Within this industry, competition will remain fierce. However, when you look at risk-adjusted returns (Sharpe ratios) across hedge fund strategies, one can identify the good stewards of client assets. This industry attracts more than its fair share of snake oil salesman, but a knowledgeable consumer should look at the amount of risk managers are taking in pursuit of compelling gains. The vast majority of managers are simply trying to achieve gains through leverage, and these strategies are ultimately doomed to fail.
A consumer is better served by identifying managers with two or three verifiable edges, who can consistently buy high quality companies at cheap prices, and has the patience to wait while market prices shift to reflect the portfolio’s fundamental health. Investors that stick to these timeless (and empirically proven) methods are likely to be very satisfied.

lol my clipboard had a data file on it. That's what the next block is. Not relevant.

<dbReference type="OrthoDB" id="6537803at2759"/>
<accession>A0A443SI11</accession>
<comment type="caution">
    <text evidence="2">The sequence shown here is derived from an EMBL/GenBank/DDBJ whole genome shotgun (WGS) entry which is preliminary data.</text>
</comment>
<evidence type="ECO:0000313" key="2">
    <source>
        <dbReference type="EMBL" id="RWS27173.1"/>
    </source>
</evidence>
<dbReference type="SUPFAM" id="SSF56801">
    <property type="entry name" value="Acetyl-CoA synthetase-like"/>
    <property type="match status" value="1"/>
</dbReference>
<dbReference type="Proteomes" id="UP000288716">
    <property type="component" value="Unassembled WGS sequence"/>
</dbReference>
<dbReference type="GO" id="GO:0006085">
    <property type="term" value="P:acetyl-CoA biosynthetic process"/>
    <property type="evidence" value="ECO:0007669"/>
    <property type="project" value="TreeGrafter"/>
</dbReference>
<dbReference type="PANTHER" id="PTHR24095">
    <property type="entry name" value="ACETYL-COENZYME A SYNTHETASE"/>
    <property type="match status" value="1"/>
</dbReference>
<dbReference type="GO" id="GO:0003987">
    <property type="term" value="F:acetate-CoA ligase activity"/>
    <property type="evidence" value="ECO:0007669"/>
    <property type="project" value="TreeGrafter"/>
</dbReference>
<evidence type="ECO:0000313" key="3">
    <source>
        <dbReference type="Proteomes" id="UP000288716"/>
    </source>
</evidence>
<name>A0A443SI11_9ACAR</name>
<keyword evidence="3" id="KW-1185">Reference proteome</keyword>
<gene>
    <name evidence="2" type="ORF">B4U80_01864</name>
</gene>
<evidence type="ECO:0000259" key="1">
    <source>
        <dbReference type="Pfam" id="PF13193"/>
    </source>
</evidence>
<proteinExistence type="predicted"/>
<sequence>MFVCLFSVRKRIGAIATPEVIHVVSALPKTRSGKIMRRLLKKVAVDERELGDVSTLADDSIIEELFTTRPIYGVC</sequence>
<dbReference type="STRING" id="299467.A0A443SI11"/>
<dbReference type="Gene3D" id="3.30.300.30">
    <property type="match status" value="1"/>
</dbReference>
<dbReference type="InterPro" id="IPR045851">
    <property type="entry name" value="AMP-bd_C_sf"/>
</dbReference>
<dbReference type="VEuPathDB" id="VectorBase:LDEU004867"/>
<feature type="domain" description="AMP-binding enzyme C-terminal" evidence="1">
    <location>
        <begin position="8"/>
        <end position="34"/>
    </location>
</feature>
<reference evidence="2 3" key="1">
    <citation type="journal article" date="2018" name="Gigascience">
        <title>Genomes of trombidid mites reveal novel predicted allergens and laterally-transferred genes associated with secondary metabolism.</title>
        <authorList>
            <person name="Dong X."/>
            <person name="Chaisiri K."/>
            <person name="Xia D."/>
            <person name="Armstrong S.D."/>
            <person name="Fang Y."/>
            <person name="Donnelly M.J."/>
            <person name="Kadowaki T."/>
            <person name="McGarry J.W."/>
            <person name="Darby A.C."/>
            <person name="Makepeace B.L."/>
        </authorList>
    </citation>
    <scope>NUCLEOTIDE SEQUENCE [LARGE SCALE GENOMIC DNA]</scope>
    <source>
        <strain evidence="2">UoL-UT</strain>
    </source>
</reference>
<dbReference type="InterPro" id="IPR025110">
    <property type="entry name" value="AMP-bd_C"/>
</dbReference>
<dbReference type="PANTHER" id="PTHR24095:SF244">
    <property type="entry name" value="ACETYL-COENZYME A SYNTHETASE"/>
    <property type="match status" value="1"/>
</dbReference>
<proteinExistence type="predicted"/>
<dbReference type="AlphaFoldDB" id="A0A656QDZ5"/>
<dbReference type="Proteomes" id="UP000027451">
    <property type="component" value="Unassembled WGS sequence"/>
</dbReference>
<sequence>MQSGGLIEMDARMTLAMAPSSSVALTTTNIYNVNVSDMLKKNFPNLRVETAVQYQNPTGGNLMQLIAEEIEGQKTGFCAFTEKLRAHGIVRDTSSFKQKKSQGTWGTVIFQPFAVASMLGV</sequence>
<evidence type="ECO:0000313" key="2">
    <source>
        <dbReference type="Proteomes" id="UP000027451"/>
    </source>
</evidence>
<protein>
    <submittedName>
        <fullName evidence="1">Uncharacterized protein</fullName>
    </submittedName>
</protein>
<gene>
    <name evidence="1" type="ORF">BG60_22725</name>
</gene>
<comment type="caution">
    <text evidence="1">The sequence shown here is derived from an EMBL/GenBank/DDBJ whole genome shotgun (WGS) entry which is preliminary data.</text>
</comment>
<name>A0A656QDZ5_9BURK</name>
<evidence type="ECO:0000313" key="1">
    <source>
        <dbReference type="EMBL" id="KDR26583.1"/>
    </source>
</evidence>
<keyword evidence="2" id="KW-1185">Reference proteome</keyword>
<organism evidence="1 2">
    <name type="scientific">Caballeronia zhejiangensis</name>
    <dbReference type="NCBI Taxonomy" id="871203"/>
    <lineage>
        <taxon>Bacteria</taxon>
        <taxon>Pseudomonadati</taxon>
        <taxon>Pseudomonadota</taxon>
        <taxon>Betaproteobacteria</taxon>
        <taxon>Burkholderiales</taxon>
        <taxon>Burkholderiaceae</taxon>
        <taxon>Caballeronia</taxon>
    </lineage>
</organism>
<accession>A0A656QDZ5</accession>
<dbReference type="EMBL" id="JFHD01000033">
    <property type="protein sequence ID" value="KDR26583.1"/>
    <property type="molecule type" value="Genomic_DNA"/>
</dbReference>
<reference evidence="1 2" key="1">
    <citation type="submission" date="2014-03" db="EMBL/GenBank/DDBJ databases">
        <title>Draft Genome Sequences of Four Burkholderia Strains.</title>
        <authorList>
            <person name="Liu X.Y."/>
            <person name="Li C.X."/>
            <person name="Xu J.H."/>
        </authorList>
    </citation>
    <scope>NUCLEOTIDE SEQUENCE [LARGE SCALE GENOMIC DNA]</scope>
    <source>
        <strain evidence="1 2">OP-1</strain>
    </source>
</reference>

Fidelis employs timeless value investing principles, but applies them using cutting edge quantitative tools, in order to identify high potential companies that may have been dismissed by the market. Essentially they are front-running market expectations. They acquire companies when markets are convinced that they will languish forever, but only do so after the company’s fundamentals indicate robust health. This has worked well in 2015, a year many said was the most challenging of their careers. We expect that since humans do not change much value investing will continue to deliver strong risk adjusted returns, and will remain as unpopular as ever.
Name: Andrew Sandoe
Company: Fidelis Capital Management